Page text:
Saturday, July 02, 2011

The real world meets The Shark-Infested Custard

I copy-edited a story this week at work about new rules governing the number of consecutive hours physicians can work during the residency stage of their professional careers.

The new rules say 16 rather than as many as 30 without a break, and not everyone is happy about the change. I thought of this when I came to a passage in Charles Willeford's novel The Shark-Infested Custard. The viewpoint character is Hank, a pharmaceutical salesman who muses upon the tendency of doctors to abuse drugs:
"`I can handle it,' they thought, and they would pop a bennie to get through a six a.m. operation, and then another bennie at ten a.m., to get through their hospital rounds, and then, because they were bone-tired, and beginning to get sleepy by one or two p.m., and they had an office full of waiting patients to get through, they would take a couple of more bennies that afternoon. And so it would go, with emergency calls at night, and the first thing they knew they would be hooked--on bennies, or dexies, or nose candy, and eventually, on horse."
My early impressions of this book are that Willeford does a stunning job of portraying the lives of working men in the United States, and that he paints a convincing picture of Miami. (The book would make a nice companion for Stuart M. Kaminsky's Lew Fonesca stories, set in Sarasota, Florida.)  The prelude to Hank's attempted seduction of a woman who is not what she seems goes on a bit too long, but that's a quibble.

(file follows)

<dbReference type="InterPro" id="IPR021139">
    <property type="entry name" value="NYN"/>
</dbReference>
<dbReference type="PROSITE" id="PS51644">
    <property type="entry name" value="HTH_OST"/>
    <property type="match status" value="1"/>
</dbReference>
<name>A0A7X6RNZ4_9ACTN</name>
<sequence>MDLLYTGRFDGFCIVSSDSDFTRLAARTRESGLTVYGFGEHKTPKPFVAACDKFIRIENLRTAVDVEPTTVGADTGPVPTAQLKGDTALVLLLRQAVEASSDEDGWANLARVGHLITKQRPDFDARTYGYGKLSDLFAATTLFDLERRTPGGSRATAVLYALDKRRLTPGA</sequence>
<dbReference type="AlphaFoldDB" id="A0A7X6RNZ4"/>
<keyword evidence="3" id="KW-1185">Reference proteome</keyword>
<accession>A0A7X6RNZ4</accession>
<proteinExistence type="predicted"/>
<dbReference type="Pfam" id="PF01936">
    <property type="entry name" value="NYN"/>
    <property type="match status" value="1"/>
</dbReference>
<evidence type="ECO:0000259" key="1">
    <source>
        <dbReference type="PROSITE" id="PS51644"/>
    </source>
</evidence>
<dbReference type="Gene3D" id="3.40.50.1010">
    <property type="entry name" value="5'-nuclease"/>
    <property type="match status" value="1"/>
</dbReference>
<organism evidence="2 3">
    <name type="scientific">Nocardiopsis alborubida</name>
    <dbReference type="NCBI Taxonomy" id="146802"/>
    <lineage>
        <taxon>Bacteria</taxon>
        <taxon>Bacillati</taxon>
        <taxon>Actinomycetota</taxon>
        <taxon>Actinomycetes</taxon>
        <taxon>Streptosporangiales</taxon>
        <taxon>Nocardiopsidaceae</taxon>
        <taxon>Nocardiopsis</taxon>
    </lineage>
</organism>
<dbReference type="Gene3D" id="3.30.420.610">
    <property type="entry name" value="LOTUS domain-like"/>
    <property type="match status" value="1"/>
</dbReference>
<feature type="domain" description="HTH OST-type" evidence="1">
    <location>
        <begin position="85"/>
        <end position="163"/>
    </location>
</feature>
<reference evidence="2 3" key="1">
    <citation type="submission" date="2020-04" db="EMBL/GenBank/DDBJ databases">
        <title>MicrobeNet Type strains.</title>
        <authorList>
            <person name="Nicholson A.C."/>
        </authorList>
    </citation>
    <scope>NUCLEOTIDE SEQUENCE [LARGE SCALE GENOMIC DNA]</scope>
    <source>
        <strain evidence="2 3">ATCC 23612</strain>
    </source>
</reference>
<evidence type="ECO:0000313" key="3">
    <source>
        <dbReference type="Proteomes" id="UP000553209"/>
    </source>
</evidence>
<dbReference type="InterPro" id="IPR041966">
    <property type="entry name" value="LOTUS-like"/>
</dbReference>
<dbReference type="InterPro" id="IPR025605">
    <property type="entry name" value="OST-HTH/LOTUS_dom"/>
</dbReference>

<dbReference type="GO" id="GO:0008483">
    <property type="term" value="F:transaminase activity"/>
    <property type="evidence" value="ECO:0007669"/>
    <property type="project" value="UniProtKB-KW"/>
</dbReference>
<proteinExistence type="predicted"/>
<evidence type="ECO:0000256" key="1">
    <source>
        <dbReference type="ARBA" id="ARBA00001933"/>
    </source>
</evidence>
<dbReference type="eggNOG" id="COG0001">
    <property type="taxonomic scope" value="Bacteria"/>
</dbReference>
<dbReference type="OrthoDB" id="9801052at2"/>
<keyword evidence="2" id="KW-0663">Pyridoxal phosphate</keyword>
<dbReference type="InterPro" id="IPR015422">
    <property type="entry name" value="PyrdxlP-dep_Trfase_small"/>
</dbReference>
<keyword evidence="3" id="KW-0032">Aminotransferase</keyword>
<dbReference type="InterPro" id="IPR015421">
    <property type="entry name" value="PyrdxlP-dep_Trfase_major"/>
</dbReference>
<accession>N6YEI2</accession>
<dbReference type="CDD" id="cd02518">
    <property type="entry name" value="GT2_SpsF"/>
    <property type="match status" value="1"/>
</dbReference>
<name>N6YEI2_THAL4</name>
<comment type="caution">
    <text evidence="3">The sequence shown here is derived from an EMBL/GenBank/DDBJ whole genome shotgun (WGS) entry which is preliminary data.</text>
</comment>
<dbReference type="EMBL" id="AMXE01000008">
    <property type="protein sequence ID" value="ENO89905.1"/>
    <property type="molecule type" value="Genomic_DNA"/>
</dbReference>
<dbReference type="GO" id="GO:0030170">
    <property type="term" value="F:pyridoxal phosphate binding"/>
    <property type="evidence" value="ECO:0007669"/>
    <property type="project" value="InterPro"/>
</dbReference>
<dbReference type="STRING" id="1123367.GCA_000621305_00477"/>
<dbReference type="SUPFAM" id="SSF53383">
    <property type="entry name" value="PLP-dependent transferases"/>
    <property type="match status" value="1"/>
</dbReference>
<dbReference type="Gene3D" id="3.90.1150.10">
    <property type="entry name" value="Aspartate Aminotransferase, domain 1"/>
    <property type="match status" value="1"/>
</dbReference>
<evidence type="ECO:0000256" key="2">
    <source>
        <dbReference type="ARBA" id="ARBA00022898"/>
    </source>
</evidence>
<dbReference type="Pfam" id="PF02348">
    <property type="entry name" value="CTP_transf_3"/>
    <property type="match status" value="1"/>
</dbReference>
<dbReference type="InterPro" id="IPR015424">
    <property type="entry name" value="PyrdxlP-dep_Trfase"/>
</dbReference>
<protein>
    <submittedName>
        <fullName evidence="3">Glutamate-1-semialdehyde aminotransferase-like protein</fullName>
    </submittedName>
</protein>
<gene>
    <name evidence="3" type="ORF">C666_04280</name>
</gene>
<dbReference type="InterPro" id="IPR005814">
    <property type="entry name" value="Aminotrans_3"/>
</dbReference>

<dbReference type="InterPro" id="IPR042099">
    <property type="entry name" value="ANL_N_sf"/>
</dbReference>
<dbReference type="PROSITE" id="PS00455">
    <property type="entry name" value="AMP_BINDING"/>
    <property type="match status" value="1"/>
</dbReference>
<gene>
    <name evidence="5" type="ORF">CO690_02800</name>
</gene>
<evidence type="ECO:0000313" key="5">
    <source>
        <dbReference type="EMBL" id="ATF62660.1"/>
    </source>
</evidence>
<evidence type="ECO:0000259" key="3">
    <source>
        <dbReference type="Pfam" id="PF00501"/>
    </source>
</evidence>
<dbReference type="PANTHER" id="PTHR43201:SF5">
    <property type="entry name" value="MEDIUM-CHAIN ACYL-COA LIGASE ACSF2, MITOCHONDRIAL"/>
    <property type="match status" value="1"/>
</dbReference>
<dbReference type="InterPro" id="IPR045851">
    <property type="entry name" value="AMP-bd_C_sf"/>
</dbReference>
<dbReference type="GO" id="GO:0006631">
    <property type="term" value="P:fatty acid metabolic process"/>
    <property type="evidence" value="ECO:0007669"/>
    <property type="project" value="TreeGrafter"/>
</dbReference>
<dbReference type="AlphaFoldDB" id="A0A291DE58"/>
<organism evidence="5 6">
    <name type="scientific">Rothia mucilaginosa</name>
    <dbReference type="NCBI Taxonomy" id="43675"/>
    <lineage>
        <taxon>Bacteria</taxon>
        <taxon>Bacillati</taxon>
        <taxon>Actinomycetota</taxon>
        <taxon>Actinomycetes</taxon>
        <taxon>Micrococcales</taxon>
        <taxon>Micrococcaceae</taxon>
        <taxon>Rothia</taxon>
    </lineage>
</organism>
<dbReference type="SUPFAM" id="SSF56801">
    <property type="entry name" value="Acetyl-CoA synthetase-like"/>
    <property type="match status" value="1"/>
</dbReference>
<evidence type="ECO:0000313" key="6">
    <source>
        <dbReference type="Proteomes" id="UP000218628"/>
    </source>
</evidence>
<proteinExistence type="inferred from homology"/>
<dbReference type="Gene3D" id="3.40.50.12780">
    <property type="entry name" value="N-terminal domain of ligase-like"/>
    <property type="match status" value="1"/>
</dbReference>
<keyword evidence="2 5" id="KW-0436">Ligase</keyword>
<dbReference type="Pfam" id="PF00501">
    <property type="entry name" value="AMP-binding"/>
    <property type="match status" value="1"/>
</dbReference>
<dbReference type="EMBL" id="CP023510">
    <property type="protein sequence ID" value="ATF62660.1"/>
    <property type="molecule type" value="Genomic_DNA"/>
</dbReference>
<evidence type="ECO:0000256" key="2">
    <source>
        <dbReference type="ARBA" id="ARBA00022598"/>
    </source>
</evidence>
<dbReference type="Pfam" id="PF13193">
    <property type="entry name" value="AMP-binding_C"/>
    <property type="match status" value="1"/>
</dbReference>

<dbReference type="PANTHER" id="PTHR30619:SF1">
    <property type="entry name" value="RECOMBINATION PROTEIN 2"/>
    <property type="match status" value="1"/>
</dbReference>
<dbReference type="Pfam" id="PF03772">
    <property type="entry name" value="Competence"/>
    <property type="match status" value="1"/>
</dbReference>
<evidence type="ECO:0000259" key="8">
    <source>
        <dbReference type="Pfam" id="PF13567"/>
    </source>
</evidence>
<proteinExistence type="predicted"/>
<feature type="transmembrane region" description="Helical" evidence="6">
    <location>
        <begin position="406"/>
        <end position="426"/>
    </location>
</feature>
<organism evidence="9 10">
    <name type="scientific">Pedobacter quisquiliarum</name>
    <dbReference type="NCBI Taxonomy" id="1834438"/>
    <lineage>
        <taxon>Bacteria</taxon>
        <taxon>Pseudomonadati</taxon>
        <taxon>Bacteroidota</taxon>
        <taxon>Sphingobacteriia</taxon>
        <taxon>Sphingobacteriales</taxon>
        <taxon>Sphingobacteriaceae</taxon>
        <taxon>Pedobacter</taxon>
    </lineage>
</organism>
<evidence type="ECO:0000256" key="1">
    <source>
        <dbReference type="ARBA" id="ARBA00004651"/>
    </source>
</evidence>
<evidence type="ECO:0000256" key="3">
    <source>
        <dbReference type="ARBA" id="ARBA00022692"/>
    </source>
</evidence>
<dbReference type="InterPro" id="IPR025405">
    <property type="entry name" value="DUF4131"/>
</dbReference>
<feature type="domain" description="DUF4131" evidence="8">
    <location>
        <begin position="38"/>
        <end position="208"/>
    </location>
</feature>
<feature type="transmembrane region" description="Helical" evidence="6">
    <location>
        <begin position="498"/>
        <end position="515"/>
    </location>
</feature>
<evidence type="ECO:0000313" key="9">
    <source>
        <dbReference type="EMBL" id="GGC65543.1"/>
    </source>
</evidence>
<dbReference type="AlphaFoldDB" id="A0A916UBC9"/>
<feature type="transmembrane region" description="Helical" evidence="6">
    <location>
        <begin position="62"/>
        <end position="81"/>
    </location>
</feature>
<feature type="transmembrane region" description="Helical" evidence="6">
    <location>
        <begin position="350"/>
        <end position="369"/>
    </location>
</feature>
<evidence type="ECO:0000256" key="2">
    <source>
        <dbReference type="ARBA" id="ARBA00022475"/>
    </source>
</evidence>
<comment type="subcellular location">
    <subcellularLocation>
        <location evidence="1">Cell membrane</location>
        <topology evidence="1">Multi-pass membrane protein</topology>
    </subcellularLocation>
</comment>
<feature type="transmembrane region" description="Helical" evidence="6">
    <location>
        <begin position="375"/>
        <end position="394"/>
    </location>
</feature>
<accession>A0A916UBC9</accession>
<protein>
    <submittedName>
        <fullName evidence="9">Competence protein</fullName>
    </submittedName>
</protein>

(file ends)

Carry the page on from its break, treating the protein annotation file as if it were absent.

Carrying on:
Here's a bit about Willeford at Wikipedia. And here are your questions: Who else has written about working men in ways that make you say, "He's got it!"? David Mamet? Donald Westlake? And has any novel ever had a better title than The Shark-Infested Custard?

© Peter Rozovsky 2011

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19 Comments:

Anonymous Linkmeister said...

In crime fiction I can't think of any other than police procedurals, of which there are thousands.

Arthur Miller's Death of a Salesman did a good job. Studs Terkel's Working was great, but it was in the workers' own words anyway, being oral history. I suspect when you say Mamet you're thinking of Glengarry Glen Ross.

July 03, 2011  
Blogger Peter Rozovsky said...

Yep, I'm thinking of Glengarry Glen Ross and for Westlake, The Ax. Death of a Salesman was naturally in the back of my mind as well.